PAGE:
But remember you’re getting a royalty on the amount received by the publisher – so although your book is selling for £10, the amount the publisher gets for that book could be as little as £5 (even lower if a big distributor is squeezing 65% discount) – so it’s whatever % of that price – not the cover price. Royalties can be as little as 10% – so that’s 50p per book…. Not as much as you might have originally thought. This might be a real deal breaker for you – so look over the contract carefully.
Cons – You will need to sign a contract, and they may want to change the direction of your book, and you may only be making pennies per book sold. (Remember, they are in the business of making them money first, not you!) They might only offer you a yearly contract – and could drop you the following year if your sales aren’t high enough – if you’re not making them money, don’t expect them to keep you on their books! Be careful what you sign in the contract – read the small print. You don’t want to find yourself with no rights to your work when your publishing contract comes to a close.
It’s notoriously hard to get a publishing deal and you can expect to spend a lot of time doing the research, and submitting letters. All of this time is not paid for, so think carefully and be prepared for a long road ahead. If you really believe in your book, then being persistent, resilient and patient is key. You may also find that self-publishing is a good first step and I outline why in my authors’ Tip below.
Alternatives – Self publishing.
If traditional publishing is not for you, or you’ve tried the above with little result and feel that you want to do it yourself, then self-publishing has come on leaps and bounds. You can now self-publish your book fairly quickly and cheaply, depending on your route.
What is self-publishing compared to traditional publishing?
Self-publishing is where you produce and print your book yourself – you fund the entire process. You will need to get an ISBN number (The special bar code that is put on the book cover, this allows you to sell your book online and in book shops) and you generally become the publisher. (I say generally, as there are third party companies where you can buy ISBN numbers and they will then be the publisher – my sister company, compass-publishing.com is one of them. We don’t take any royalties from your book, we’re just there to help you get your book published.)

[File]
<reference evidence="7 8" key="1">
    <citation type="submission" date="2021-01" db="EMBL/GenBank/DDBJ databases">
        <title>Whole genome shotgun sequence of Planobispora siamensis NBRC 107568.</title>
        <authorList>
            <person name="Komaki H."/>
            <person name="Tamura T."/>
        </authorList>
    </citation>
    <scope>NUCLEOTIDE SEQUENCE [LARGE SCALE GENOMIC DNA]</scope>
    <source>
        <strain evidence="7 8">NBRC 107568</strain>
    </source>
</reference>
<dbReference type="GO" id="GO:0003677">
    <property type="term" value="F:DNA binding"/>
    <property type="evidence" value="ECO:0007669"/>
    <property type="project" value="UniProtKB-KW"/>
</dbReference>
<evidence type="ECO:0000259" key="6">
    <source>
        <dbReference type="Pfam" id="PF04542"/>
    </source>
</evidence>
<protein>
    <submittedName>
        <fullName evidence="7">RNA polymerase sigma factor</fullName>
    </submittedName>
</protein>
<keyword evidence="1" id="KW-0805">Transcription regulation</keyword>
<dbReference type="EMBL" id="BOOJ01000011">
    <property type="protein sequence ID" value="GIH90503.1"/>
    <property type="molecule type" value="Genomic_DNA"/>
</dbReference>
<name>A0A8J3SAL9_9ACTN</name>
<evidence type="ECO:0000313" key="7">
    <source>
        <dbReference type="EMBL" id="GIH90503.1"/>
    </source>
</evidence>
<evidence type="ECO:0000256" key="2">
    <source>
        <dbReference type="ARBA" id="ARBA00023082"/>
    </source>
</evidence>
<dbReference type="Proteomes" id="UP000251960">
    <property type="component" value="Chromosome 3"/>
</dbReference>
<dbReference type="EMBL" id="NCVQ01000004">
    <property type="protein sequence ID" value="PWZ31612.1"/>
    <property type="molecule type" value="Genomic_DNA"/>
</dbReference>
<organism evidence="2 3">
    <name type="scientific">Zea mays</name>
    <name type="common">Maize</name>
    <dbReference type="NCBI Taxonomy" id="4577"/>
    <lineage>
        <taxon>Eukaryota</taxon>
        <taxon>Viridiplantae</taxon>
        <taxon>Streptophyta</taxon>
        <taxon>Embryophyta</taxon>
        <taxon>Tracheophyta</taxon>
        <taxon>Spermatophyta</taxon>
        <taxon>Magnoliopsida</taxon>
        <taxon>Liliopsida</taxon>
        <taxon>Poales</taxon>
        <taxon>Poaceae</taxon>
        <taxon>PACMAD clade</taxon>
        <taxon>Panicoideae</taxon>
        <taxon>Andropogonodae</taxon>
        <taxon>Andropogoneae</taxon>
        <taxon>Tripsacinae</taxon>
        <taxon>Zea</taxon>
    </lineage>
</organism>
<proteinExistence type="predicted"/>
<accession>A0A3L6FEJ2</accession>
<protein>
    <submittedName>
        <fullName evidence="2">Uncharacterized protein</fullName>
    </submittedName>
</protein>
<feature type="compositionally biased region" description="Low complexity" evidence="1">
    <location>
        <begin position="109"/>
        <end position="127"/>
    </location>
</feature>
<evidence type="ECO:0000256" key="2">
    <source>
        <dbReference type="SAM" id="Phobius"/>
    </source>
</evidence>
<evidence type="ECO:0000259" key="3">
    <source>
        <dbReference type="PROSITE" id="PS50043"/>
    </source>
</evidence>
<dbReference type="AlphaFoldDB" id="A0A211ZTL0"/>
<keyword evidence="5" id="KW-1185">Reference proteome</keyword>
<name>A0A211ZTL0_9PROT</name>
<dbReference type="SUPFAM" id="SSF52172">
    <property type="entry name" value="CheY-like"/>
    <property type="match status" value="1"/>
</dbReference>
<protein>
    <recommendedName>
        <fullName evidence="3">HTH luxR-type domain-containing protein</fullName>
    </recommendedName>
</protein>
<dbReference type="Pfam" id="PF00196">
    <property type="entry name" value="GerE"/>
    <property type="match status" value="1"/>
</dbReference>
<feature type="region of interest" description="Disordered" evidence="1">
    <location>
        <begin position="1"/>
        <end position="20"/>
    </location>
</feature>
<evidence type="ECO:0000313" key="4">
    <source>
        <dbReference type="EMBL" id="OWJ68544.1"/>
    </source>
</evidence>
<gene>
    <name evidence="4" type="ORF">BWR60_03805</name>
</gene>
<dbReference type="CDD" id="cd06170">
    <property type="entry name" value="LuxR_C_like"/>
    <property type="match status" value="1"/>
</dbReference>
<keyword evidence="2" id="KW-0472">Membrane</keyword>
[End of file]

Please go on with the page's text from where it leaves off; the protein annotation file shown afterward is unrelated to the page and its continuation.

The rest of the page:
Sounds wonderful right? Well, in essence, yes. However, there are now 1000’s of self-published authors out there, and as much as that is good… you don’t really want to appear ‘self-published’ – or rather you want to make sure your book looks just as inviting as a traditional published book does – and that is quite tricky if you’re doing it all yourself. You’ve not only got to get your book edited and proofread, (I ALWAYS recommend you get it professionally edited and if you are submitting your work through agents, for the traditional publishing then this will need to happen anyway) you then need to lay it out, get a cover designed and get it printed. Knowing who to use can be a minefield, and if you’re not careful, pricey.
Editing and proof reading
This will be one of the most expensive elements of book production, and I would always recommend you get this bit done by a professional. Most editors charge by word count, and there are different levels of pricing, depending on what they are doing. (Just quickly, copy editing is where someone looks at the structure of the wording, and proof reading is where they look for spelling and punctuation – your book will need both, and if you follow any professional writer on social media, the editing process can be lengthy and contentious, depending on what the editors want changing! Check out this article to learn more about the editing process)
Layout and cover design
Now, there are lots of ‘do it yourself’ layout options for you – I know that CreateSpace offer templates that you can use, (you simply stream in your Word document into the template) and this could well be the right option for you. But not all templates are necessarily the right fit – for instance if you’ve written a business book that requires a specific layout, with pictures and graphs or pull out boxes and fancy quotes, getting the help of a professional book designer is the right way to go. Also, think of how many other people have used the same template as you. If you’ve written a novel, then that probably isn’t such a worry, as most layouts are pretty standard, but if you want your book to be different, then is looking like hundreds of other books the right choice?
The same goes for cover design. I’ve seen a huge rise in the ‘do it yourself’ free software that is available and if you’re strapped for cash this could be just the ticket – BUT if you’re not sure what you’re doing, then your book can scream self-published. It’s the little nuances that can make a huge difference – and these mistakes are the most common: